If you search the Internet, you’ll find lists of specific foods that are supposed to be good for erectile dysfunction. We’ve researched this topic extensively, searching databases of clinical studies, and found no evidence that these foods provide significant benefits from men with ED. (We suspect that most of the sites on the web are simply copying lists from one another.)
Disclaimer: While we work to ensure that product information is correct, on occasion manufacturers may alter their ingredient lists. Actual product packaging and materials may contain more and/or different information than that shown on our Web site. We recommend that you do not solely rely on the information presented and that you always read labels, warnings, and directions before using or consuming a product. For additional information about a product, please contact the manufacturer. Content on this site is for reference purposes and is not intended to substitute for advice given by a physician, pharmacist, or other licensed health-care professional. You should not use this information as self-diagnosis or for treating a health problem or disease. Contact your health-care provider immediately if you suspect that you have a medical problem. Information and statements regarding dietary supplements have not been evaluated by the Food and Drug Administration and are not intended to diagnose, treat, cure, or prevent any disease or health condition. Amazon.com assumes no liability for inaccuracies or misstatements about products.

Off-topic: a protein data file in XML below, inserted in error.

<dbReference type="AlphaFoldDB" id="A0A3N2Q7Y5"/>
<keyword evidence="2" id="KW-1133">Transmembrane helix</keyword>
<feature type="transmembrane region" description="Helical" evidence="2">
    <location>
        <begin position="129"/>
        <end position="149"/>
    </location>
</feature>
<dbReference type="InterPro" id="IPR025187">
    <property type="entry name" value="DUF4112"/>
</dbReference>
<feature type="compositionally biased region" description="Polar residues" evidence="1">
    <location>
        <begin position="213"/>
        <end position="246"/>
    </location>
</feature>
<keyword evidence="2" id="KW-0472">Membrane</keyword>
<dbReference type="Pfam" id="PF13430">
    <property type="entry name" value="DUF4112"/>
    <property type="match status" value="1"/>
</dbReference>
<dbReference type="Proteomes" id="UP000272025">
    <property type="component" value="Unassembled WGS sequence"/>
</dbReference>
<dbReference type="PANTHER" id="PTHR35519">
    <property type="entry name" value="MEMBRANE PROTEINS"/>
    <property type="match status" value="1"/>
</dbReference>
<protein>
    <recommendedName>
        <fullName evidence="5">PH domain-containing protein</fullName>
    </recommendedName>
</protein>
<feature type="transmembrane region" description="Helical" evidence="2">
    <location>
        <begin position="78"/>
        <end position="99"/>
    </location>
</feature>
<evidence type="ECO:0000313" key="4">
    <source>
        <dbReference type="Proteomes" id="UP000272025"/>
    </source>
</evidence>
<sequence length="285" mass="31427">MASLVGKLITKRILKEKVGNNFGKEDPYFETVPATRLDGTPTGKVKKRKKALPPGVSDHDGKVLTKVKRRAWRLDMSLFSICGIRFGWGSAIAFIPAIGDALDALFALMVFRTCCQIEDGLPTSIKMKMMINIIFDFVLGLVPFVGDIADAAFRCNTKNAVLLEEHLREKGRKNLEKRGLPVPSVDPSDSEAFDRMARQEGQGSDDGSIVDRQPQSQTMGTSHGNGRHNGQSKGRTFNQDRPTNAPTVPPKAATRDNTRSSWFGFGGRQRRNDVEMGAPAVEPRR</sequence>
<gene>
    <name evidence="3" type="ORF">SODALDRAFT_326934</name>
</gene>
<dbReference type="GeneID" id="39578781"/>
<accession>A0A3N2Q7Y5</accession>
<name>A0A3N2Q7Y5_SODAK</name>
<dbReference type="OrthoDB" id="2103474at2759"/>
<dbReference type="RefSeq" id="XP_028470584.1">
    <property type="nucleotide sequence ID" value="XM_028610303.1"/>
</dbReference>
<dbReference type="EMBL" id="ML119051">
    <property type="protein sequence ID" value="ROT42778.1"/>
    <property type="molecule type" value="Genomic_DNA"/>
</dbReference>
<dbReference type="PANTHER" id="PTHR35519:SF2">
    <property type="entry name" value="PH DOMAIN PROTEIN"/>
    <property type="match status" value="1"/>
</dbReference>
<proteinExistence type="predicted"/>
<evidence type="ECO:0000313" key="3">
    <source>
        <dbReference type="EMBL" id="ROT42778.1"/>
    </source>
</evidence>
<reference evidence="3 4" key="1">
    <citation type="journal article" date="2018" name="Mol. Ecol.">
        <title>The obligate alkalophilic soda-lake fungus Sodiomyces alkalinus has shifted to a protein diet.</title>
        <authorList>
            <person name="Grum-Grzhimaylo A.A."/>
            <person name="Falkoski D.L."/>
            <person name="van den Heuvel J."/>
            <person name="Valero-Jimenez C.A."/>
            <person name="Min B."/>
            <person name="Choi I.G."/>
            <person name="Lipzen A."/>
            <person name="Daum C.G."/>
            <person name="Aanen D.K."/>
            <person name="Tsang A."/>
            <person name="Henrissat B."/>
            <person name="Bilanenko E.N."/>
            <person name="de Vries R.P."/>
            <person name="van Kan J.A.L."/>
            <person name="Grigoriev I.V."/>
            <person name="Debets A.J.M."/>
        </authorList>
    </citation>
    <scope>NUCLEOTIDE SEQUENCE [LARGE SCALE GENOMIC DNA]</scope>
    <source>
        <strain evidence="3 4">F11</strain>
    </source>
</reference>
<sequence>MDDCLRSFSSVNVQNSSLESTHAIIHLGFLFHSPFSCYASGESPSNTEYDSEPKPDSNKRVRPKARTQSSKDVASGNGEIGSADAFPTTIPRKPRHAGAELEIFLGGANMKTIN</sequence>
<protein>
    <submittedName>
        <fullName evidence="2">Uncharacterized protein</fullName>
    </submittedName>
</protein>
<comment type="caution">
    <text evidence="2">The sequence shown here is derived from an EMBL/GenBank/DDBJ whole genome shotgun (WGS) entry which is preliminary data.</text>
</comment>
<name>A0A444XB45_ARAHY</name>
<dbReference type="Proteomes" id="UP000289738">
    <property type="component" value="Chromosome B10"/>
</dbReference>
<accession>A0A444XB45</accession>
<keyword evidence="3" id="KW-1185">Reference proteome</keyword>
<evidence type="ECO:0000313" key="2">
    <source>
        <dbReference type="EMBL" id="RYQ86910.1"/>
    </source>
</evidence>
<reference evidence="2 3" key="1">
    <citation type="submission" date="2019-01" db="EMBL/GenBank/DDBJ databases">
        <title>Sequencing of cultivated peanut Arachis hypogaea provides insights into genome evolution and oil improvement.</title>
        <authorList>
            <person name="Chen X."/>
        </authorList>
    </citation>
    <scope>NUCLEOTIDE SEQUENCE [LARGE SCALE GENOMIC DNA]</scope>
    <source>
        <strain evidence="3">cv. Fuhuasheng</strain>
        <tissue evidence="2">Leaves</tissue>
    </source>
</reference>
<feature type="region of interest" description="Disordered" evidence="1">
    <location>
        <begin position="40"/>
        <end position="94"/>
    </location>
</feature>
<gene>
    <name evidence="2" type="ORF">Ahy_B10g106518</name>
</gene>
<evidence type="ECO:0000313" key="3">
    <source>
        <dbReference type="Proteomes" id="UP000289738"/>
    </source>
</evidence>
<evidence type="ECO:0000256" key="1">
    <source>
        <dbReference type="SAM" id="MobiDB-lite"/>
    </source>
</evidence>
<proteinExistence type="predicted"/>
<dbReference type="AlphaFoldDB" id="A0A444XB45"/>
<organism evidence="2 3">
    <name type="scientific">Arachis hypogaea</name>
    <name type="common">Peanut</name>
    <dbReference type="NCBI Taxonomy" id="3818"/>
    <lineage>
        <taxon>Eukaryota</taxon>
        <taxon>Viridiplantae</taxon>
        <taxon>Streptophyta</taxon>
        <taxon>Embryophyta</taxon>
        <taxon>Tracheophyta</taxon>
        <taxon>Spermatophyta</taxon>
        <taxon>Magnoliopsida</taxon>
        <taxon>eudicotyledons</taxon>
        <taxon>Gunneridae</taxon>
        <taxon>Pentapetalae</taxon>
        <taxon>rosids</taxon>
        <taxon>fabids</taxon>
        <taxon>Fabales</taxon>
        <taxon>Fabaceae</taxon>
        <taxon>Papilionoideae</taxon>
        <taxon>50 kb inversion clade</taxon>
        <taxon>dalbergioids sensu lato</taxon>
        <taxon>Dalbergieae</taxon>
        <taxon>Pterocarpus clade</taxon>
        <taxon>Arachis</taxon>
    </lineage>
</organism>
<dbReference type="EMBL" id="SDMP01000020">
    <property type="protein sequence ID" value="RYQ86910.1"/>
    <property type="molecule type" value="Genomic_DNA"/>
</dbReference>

Double down on the marinara to protect your manhood. Men who eat over 10 servings of tomatoes each week have an 18 percent lower risk of developing prostate cancer — the result of lycopene, an antioxidant which fights off toxins that can cause DNA and cell damage — a study in the journal Cancer Epidemiology, Biomarkers and Prevention found. A previous study found the garden vegetable could also improve sperm morphology (shape); men with the highest tomato intake contributed to between 8 and 10 percent more ‘normal’ sperm.
A study published in May 2014 in The Journal of Sexual Medicine found that some men can reverse erectile dysfunction with healthy lifestyle changes, such as exercise, weight loss, a varied diet, and good sleep. The Australian researchers also showed that even if erectile dysfunction medication is required, it's likely to be more effective if you implement these healthy lifestyle changes.